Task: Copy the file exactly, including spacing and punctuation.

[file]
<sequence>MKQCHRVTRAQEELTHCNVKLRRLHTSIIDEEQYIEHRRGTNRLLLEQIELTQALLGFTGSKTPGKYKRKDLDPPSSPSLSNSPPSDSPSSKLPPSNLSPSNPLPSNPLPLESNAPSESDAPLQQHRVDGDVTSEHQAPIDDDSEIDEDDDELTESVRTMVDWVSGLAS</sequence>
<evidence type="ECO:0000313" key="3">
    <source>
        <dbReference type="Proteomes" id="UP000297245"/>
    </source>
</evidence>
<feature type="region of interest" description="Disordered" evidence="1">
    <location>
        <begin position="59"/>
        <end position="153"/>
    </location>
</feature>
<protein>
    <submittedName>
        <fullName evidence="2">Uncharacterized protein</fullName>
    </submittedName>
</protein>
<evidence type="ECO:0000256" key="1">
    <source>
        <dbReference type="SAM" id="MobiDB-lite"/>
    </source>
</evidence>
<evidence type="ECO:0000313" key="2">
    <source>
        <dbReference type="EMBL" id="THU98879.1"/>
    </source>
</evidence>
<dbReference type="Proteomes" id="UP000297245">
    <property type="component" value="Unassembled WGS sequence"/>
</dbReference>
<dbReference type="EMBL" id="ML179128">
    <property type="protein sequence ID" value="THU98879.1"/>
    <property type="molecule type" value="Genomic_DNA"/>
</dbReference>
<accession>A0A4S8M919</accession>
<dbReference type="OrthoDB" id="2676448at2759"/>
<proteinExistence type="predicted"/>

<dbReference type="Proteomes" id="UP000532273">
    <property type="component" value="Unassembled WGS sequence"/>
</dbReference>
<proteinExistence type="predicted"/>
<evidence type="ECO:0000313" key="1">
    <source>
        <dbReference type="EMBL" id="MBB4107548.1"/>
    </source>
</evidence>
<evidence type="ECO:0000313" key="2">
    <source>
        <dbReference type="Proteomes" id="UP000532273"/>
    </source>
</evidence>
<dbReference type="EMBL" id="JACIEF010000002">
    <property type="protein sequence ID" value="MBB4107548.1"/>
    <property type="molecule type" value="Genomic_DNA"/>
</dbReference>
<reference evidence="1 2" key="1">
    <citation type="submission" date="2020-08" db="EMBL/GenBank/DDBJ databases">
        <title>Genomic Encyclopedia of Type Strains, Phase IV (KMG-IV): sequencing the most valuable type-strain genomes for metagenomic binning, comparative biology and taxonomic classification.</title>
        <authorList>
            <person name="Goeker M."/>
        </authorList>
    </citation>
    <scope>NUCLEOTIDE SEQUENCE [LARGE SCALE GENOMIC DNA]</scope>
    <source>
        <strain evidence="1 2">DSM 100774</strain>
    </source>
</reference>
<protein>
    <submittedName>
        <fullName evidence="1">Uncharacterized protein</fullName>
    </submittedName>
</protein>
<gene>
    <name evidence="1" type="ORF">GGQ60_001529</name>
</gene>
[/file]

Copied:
<sequence>MKQCHRVTRAQEELTHCNVKLRRLHTSIIDEEQYIEHRRGTNRLLLEQIELTQALLGFTGSKTPGKYKRKDLDPPSSPSLSNSPPSDSPSSKLPPSNLSPSNPLPSNPLPLESNAPSESDAPLQQHRVDGDVTSEHQAPIDDDSEIDEDDDELTESVRTMVDWVSGLAS</sequence>
<evidence type="ECO:0000313" key="3">
    <source>
        <dbReference type="Proteomes" id="UP000297245"/>
    </source>
</evidence>
<feature type="region of interest" description="Disordered" evidence="1">
    <location>
        <begin position="59"/>
        <end position="153"/>
    </location>
</feature>
<protein>
    <submittedName>
        <fullName evidence="2">Uncharacterized protein</fullName>
    </submittedName>
</protein>
<evidence type="ECO:0000256" key="1">
    <source>
        <dbReference type="SAM" id="MobiDB-lite"/>
    </source>
</evidence>
<evidence type="ECO:0000313" key="2">
    <source>
        <dbReference type="EMBL" id="THU98879.1"/>
    </source>
</evidence>
<dbReference type="Proteomes" id="UP000297245">
    <property type="component" value="Unassembled WGS sequence"/>
</dbReference>
<dbReference type="EMBL" id="ML179128">
    <property type="protein sequence ID" value="THU98879.1"/>
    <property type="molecule type" value="Genomic_DNA"/>
</dbReference>
<accession>A0A4S8M919</accession>
<dbReference type="OrthoDB" id="2676448at2759"/>
<proteinExistence type="predicted"/>

<dbReference type="Proteomes" id="UP000532273">
    <property type="component" value="Unassembled WGS sequence"/>
</dbReference>
<proteinExistence type="predicted"/>
<evidence type="ECO:0000313" key="1">
    <source>
        <dbReference type="EMBL" id="MBB4107548.1"/>
    </source>
</evidence>
<evidence type="ECO:0000313" key="2">
    <source>
        <dbReference type="Proteomes" id="UP000532273"/>
    </source>
</evidence>
<dbReference type="EMBL" id="JACIEF010000002">
    <property type="protein sequence ID" value="MBB4107548.1"/>
    <property type="molecule type" value="Genomic_DNA"/>
</dbReference>
<reference evidence="1 2" key="1">
    <citation type="submission" date="2020-08" db="EMBL/GenBank/DDBJ databases">
        <title>Genomic Encyclopedia of Type Strains, Phase IV (KMG-IV): sequencing the most valuable type-strain genomes for metagenomic binning, comparative biology and taxonomic classification.</title>
        <authorList>
            <person name="Goeker M."/>
        </authorList>
    </citation>
    <scope>NUCLEOTIDE SEQUENCE [LARGE SCALE GENOMIC DNA]</scope>
    <source>
        <strain evidence="1 2">DSM 100774</strain>
    </source>
</reference>
<protein>
    <submittedName>
        <fullName evidence="1">Uncharacterized protein</fullName>
    </submittedName>
</protein>
<gene>
    <name evidence="1" type="ORF">GGQ60_001529</name>
</gene>